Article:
/CNN Fires Chris Cuomo Over His Efforts to Help Andrew – The New York Times

CNN Fires Chris Cuomo Over His Efforts to Help Andrew – The New York Times


The star anchor Chris Cuomo was fired by CNN on Saturday amid a network inquiry into his efforts to help his brother, Andrew M. Cuomo, then the governor of New York, fight off a sexual harassment scandal.

“Chris Cuomo was suspended earlier this week pending further evaluation of new information that came to light about his involvement with his brother’s defense,” CNN said in a statement on Saturday. “We retained a respected law firm to conduct the review, and have terminated him, effective immediately. While in the process of that review, additional information has come to light. Despite the termination, we will investigate as appropriate.”

The announcement completed a stunning downfall for Chris Cuomo, the top-rated anchor at CNN and a veteran television journalist who had built a successful broadcast career outside of his famed political family. Until last month, Mr. Cuomo, the host of the 9 p.m. program “Cuomo Prime Time,” had enjoyed the support of CNN’s president, Jeff Zucker, and he faced no discipline for his behind-the-scenes strategizing with Andrew Cuomo’s political aides, a breach of basic journalistic norms.

But a new batch of testimony and text messages released by the New York attorney general on Nov. 29 revealed that the CNN anchor had played a more intimate and engaged role in his brother’s political affairs than the network said it had previously known. CNN executives, who had been steadfast in backing Mr. Cuomo, placed him on indefinite suspension on Tuesday, a sign of deep unease among the network’s management.

“This is not how I want my time at CNN to end but I have already told you why and how I helped my brother,” Mr. Cuomo said in a statement on Saturday. “So let me now say as disappointing as this is, I could not be more proud of the team at ‘Cuomo Prime Time’ and the work we did as CNN’s #1 show in the most competitive time slot. I owe them all and will miss that group of special people who did really important work.”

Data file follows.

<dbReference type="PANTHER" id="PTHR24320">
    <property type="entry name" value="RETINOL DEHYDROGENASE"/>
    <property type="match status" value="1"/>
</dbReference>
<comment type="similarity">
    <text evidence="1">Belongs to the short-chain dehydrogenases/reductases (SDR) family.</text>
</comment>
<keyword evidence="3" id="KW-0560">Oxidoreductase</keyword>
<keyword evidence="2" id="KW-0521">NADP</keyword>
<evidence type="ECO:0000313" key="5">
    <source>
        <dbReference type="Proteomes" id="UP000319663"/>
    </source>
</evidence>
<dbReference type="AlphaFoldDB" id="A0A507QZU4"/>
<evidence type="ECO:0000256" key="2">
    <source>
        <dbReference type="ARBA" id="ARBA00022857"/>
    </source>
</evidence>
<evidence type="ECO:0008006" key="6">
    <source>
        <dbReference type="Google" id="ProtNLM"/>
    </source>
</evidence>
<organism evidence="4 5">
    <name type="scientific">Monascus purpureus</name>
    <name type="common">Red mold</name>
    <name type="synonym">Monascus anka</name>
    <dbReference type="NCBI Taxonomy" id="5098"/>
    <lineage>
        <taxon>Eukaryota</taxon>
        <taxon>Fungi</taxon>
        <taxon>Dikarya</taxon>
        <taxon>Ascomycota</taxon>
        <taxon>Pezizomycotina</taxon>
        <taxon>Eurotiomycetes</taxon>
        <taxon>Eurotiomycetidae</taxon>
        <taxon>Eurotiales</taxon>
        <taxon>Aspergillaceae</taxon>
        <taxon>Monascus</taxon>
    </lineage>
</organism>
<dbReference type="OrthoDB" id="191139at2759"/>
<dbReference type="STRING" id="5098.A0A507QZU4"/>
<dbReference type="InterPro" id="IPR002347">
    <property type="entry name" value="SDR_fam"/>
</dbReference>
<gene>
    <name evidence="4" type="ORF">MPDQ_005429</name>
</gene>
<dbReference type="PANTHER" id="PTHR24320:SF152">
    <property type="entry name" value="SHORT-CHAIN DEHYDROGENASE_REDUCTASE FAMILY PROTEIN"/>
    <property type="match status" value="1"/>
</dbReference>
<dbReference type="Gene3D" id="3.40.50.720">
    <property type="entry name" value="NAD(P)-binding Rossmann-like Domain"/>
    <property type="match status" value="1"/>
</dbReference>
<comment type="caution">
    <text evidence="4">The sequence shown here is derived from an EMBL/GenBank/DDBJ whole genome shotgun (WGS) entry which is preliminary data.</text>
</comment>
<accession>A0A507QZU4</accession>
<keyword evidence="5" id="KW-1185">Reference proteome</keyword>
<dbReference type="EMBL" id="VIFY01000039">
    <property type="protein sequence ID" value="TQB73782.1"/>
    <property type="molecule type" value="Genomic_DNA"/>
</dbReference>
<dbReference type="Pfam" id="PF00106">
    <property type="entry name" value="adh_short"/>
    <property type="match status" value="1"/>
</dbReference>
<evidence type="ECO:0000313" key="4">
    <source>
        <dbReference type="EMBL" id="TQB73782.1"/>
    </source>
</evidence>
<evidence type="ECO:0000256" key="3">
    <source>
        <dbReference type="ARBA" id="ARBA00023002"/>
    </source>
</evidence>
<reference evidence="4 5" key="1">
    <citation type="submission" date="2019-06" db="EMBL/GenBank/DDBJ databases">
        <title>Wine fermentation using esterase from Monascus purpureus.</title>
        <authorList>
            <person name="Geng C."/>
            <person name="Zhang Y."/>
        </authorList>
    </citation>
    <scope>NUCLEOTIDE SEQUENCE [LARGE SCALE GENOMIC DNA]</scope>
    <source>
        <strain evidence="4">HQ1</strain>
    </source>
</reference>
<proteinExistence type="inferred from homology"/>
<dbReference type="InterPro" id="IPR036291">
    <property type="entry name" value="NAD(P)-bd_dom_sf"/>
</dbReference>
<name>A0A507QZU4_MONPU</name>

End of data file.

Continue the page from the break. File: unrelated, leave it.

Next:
The spectacle of a high-profile cable news anchor advising his powerful politician brother amid scandal was a longstanding headache for many CNN journalists, who privately expressed discomfort at actions that, in their view, compromised the network’s credibility. The CNN anchor Jake Tapper went public with his concerns in May, telling The New York Times that his colleague had “put us in a bad spot,” adding, “I cannot imagine a world in which anybody in journalism thinks that that was appropriate.”

Mr. Zucker, for a time at least, had stood behind Mr. Cuomo, saying the anchor was “human” and facing “very unique circumstances.” The network also offered the anchor a formal leave if he wished to work more closely with his brother’s team.

In the wake of Chris Cuomo’s suspension on Tuesday, CNN said it would embark on an internal review of his conduct, but the network made no immediate plans to retain an outside law firm or forensic investigators. The review was expected to focus on what ethical journalistic lines Mr. Cuomo may have crossed, according to a person familiar with the network’s plans.

Mr. Cuomo, previously at ABC News, was one of CNN’s first major hires after Mr. Zucker became its president in 2013. A morning show, “New Day,” was organized in part around Mr. Cuomo’s bombastic, fast-talking on-air personality. Mr. Cuomo also brought reportorial experience from his time covering wildfires, shooting rampages and war zones.

He moved to prime-time in 2018, beating out other prominent hosts like Mr. Tapper to take over the coveted 9 p.m. slot at the network. “Cuomo Prime Time” became CNN’s highest-rated hour, although it regularly attracted fewer viewers than competitors on Fox News and MSNBC.

The blurred ethical lines of the Cuomos’ relationship became apparent almost immediately: In 2013, the network was criticized after Chris Cuomo twice interviewed his brother on “New Day.”

But CNN embraced the brothers’ on-air relationship at the onset of the pandemic, when Chris Cuomo, who contracted Covid, broadcast his show from quarantine in the basement of his Long Island home. Andrew Cuomo joined several times for highly-rated emotional conversations, which Mr. Zucker praised for their “authenticity and relatability and vulnerability.”

“That’s what the brothers Cuomo are giving us right now,” Mr. Zucker told The Times in April 2020.

The next year, as Andrew Cuomo was facing a growing number of sexual harassment accusations, Chris Cuomo recused himself from reporting on the scandal, leaving a prime-time hole in CNN’s coverage of what was turning out to be a national news story. At the same time, away from the anchor desk, Chris Cuomo was participating in strategy sessions with Andrew Cuomo’s top aides.

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